Sunday 02 January 2022
Soaring house prices are quickly creating wealth for Rhode Island homeowners and increasingly lagging non-homeowners.
The percentage of blacks who own a home in Rhode Island is now as low as it was in the early 1960s.
A Rhode Island resident calling for action to improve black homeownership rates is not your usual advocate.
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Nelson Taylor of Mott & Chace Sotheby’s International, one of the state’s leading high-end real estate groups, calls attention to the problem and calls for change.
âIt’s amazing to me that black homeownership is at an all-time low. it is shameful. You know systemic racism is a factor. They never had the same opportunities as white Americans, âTaylor said on GoLocal LIVE.
In Rhode Island, only 6% of homes are owned by black households. And becoming a new owner is getting harder and harder as home prices continue to rise. The median price of a single-family home is now $ 375,000 in Rhode Island.
The numbers are not improving despite the perception that economic opportunities for blacks have improved over the past 60 years.
Homeownership for blacks was at the same level as before the federal Civil Rights Act was passed, redlining was rife, and housing rights laws were non-existent.
âIn fact, over the past 15 years, black homeownership has experienced the most dramatic decline of any racial or ethnic group, and the black homeownership rate in 2019 is fell to almost as low as it was when discrimination was legal, âaccording to the National Coalition for Community Reinvestment (NCRC).
Homeownership generates wealth
In 2019, homeowners in the United States had a median net worth of $ 255,000, while renters had a net worth of just $ 6,300. That’s a 40-fold difference between the two groups, according to the Survey of Consumer Finances, released in September 2020 by the Federal Reserve.
Nationally and locally – Black home ownership is on the decline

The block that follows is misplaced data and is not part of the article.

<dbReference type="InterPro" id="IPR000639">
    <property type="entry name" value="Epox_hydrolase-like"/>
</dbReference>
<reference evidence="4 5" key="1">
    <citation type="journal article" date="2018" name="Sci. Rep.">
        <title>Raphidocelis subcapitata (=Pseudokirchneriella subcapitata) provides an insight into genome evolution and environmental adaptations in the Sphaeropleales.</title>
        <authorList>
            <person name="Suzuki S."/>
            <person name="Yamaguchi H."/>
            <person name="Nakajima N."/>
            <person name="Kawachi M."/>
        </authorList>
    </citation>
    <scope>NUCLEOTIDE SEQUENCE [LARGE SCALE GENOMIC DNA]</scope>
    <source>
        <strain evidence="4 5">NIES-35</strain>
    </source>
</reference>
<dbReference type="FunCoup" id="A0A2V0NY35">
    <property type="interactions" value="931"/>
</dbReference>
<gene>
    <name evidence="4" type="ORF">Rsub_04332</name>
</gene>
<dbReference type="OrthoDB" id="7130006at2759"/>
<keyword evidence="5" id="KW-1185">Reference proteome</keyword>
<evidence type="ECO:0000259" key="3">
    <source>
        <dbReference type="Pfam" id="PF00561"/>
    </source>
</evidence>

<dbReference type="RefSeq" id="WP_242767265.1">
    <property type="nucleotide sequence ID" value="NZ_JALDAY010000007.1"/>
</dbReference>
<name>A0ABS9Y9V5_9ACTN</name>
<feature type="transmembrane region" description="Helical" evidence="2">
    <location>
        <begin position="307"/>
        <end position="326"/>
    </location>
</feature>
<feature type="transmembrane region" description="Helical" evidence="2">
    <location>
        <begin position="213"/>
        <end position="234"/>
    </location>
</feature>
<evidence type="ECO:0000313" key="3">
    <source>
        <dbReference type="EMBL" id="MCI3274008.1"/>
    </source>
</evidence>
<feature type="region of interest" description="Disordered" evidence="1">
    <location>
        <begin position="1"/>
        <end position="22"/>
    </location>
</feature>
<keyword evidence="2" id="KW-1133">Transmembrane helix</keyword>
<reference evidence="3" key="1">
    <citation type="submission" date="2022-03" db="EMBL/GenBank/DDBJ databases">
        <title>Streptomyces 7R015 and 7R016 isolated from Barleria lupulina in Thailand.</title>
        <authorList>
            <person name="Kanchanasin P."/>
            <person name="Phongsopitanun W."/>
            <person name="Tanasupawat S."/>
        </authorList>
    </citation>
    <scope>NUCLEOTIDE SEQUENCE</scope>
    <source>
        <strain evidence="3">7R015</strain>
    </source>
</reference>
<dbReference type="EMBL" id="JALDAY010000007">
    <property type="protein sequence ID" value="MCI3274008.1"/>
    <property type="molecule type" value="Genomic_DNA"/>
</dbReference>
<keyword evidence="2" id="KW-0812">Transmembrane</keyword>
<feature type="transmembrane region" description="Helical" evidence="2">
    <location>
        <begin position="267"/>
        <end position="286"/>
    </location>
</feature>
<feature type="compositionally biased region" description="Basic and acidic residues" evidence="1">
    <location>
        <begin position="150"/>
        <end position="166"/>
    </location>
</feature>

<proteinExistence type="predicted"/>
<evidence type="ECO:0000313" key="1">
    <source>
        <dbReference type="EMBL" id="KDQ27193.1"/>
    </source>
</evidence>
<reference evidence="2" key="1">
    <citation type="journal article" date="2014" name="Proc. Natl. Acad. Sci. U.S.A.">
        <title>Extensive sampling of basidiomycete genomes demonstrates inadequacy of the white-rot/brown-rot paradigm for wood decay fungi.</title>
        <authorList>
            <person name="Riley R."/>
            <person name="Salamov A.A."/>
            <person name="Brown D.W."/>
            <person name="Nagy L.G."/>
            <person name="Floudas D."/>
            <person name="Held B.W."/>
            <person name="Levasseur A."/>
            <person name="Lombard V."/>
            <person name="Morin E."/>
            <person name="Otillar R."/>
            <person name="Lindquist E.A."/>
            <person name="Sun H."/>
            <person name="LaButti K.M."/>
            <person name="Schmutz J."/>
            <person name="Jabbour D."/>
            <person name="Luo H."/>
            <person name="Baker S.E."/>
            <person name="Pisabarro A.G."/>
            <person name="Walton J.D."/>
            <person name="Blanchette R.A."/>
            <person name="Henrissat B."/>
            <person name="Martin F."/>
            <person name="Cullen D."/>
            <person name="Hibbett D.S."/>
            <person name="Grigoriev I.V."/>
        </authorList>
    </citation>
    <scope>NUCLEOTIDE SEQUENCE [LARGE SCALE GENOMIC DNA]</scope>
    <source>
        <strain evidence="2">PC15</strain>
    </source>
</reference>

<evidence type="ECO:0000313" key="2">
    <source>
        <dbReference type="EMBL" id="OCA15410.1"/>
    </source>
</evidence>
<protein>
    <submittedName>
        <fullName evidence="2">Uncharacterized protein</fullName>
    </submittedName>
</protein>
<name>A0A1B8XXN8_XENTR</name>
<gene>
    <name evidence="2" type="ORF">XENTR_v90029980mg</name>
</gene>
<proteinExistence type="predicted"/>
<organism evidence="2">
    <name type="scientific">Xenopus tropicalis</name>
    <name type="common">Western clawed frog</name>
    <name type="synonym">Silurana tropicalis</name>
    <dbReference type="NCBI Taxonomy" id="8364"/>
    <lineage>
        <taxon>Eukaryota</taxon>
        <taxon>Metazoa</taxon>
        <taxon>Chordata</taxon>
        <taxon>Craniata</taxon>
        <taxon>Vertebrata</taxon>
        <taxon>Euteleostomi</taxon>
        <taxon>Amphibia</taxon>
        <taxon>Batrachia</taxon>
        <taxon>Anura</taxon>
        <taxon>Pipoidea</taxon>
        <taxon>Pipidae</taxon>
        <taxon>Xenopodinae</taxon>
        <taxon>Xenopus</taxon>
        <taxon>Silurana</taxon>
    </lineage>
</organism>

In the second quarter of 2019, the black homeownership rate fell to 40.6%, down seven percentage points from about a decade earlier. It now hovers closer to 44%, while White’s possession rate is much higher (around 74%).
Home ownership by blacks has declined significantly in recent years. The rate rose from 41.9% in 1995 to 49.4% in 2004, an increase of 7.5 percentage points, but never in history have 50% of black households owned a home.
By comparison, 74% of white households own a home.
The NCRC is calling for a 20-year effort to push the percentage of black households that own a home to 60%.
Need to build the number of black real estate agents
âThe black community was hit very hard in the 2008 crash – another reminder that it potentially cannot be trusted in the real estate world, but as we know real estate is the great equalizer. Real estate is one of the greatest factors in personal and community stability and it is also one of the greatest factors in generational wealth creation, âsaid Taylor.
He says the lack of black real estate agents is a major problem and calls for change.
“Black people need more professionals in the housing world that they can trust. The number of black real estate agents in this country as a percentage is almost less than half the percentage of black people in this country,” said Taylor.
Taylor said real estate companies need to push to recruit and train more black people to join the ranks of companies like his and hopes other real estate companies will join them and work to improve the numbers.